My son is the clown of our family. He was born with the gift of a cheery, optimistic outlook and a funny sense of humor that’s wittier than most kids his age. He’s the youngest, eight and a half years younger than his brother, and because of his hilarious showmanship, he’s always had a bit of an audience with us.
It’s why it was so startling when he pulled me into his room at bedtime one night to tell me he had been having scary thoughts. Thoughts of suicide.
He had just turned 11.
About a month prior, he had started a new school, but had missed nearly the first two weeks because he woke up on the first day with what turned out to be a strep infection that his little body just could not shake.
He was beginning to get into a rhythm with his school routine and started finally getting back to himself when he told me about the thoughts that were scaring him.
Thankfully, I was able to get my son in for an emergency appointment with a psychiatrist, who treats him for ADHD. He requested blood work, specifically to check for strep antibodies as well as for mononucleosis.
The doctor suspected PANDAS, a pediatric autoimmune disorder caused by strep infection.
I was familiar with this disorder because the son of a dear friend of mine was diagnosed with PANDAS about 12 years ago, when the condition was a fairly new discovery in the medical field.
PANDAS – or pediatric autoimmune neuropsychiatric disorder associated with strep – is a condition where a strep infection causes your body’s immune system to attack its healthy cells in the brain.
The result is an almost overnight change in the child’s behavior, ranging from obsessive-compulsive behaviors to tics to moodiness and depression, the sudden onset of eating disorders, and even a decline in fine motor skills.
Our son’s blood tests showed that he had highly elevated strep antibodies, as well as those for mono, so the truth is that we aren’t sure if he had PANDAS or its ugly big sister, PANS, which is essentially the same condition, but instead of strep, it’s triggered by another infection or other metabolic disturbance.
Regardless of the trigger, there was an overnight personality change in our son, and the antibodies in his blood proved that his body was still fighting two infections from a month prior.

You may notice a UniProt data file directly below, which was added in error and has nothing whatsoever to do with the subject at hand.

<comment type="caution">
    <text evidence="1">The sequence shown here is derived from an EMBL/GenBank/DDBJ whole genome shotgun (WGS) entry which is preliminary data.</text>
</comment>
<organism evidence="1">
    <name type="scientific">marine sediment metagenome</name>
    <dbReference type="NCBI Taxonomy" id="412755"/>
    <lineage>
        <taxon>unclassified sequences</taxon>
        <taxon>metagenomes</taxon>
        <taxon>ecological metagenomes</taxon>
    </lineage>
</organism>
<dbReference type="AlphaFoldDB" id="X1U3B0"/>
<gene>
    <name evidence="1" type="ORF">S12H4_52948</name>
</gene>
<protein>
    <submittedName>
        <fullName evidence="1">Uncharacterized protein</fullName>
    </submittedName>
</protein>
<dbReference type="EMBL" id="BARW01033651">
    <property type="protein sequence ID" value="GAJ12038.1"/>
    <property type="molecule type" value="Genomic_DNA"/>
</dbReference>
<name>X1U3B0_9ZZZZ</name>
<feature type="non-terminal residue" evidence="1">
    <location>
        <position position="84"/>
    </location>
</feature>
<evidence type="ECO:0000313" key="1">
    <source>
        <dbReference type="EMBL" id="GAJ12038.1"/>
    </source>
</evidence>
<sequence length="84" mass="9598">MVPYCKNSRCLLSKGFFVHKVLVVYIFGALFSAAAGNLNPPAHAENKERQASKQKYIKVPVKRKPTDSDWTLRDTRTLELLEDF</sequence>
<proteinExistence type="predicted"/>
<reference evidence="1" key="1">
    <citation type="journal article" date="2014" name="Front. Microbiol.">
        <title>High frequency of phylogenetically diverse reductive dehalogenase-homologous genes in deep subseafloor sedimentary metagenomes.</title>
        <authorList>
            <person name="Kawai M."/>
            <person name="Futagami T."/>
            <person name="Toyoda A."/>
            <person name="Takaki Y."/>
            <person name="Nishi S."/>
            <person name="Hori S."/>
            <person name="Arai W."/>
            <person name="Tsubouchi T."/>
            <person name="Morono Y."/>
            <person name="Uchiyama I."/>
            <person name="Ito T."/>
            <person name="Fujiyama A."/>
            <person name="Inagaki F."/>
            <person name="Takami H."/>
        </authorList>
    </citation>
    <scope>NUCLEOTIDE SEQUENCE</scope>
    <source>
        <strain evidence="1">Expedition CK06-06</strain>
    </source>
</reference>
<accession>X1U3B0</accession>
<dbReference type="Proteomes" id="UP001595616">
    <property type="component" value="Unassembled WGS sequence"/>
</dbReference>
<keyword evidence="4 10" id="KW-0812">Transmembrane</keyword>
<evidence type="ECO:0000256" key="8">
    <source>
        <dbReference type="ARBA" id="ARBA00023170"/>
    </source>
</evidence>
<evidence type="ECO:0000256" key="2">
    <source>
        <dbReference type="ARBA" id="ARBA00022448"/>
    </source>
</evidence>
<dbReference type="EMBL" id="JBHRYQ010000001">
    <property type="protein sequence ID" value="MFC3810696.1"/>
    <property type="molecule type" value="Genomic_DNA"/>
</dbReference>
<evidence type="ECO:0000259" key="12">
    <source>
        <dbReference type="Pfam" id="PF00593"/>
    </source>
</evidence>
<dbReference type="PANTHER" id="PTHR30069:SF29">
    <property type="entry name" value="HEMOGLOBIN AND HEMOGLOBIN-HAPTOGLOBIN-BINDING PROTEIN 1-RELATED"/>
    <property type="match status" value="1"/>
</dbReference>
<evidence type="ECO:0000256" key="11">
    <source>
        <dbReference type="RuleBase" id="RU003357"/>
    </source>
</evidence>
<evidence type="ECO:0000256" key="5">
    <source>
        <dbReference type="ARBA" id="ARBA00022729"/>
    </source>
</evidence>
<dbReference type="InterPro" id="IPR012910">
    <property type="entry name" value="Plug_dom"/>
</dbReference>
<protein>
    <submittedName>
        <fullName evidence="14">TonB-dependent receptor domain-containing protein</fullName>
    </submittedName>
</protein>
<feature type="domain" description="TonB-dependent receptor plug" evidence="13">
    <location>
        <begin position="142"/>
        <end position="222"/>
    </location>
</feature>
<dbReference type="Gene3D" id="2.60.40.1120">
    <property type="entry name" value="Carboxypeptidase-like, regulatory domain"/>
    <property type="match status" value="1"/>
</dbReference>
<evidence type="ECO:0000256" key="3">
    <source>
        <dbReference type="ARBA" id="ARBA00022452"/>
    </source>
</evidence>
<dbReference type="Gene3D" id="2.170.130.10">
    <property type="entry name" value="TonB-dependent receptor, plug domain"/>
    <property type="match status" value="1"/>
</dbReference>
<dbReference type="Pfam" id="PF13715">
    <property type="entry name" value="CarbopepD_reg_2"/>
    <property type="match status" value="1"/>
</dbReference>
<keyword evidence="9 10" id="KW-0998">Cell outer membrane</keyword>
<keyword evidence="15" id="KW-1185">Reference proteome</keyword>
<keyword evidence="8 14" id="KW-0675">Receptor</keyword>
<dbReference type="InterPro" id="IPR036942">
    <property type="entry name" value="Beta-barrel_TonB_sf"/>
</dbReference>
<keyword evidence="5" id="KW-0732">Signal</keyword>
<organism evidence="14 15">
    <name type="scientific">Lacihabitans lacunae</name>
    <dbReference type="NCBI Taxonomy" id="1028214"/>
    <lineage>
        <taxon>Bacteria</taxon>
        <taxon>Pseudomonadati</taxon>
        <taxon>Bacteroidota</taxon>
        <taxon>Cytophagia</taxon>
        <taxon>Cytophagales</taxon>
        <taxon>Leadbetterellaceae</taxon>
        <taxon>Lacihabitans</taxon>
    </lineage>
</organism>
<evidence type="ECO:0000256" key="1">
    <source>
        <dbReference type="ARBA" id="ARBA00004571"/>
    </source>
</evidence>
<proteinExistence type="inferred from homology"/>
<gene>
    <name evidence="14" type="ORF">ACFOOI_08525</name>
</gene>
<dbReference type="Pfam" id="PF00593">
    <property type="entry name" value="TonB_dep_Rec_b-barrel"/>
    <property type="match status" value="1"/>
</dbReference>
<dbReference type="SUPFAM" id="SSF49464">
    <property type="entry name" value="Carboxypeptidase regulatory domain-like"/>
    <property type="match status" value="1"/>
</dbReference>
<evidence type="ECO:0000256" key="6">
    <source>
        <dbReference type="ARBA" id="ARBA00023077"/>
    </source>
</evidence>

After the psychiatrist notified me, he reached out to my son’s pediatrician so they could collaborate on a diagnosis – which they both agreed was PANS/PANDAS – and an appropriate treatment plan, which was a round of strong antibiotics and close monitoring.
Once armed with the diagnosis, we met with the school administrators to have accommodations added to our child’s 504 Plan. We wanted to make sure he had access to the counselor and school nurse at any time he felt he needed to talk.
The treatment of antibiotics worked and within a few weeks, our son started to return to his normal, happy self, although it would be a few months before we would feel like he was completely back to himself.
We were lucky to have medical professionals willing not only to work collaboratively on behalf of our son, but who were willing to listen to me as a mother. Doctors who believed me and – despite never having diagnosed a case themselves before, were willing to investigate further and start treatment on my son.
If you have noticed sudden distressing behaviors that started over the course of just one to three days, make an appointment with your child’s doctor right away and request blood tests to check for Antistreptolysin O (ASO) titer and the Anti-DNase B antibody.
Both are antibodies that your body produces in response to a strep infection.
It’s important to note that while searching for elevated levels of strep antibodies is an important piece of criteria to help diagnose your child, it’s only one piece of a bigger puzzle, because a different illness could be the reason for an onset of PANS, and because the illness manifests differently in each person.
The most important step in getting treatment for your child is to trust your gut as a mother and if your doctor pushes back on what you believe to be PANS or PANDAS, find another provider. One who is willing to take the time necessary in investigating whether your child has this rare and complex illness.
I would like to thank psychiatrist, Dr. Christopher Masi, MD, and pediatrician, Dr. Gabriel Millar, MD, for their thorough collaboration in treating my son.
For further reading on local moms’ experiences with the illness, hear from this Austin Moms writer here, or how doctors didn’t believe this local mom, dismissing PANDAS as a made-up diagnosis, which delayed his treatment.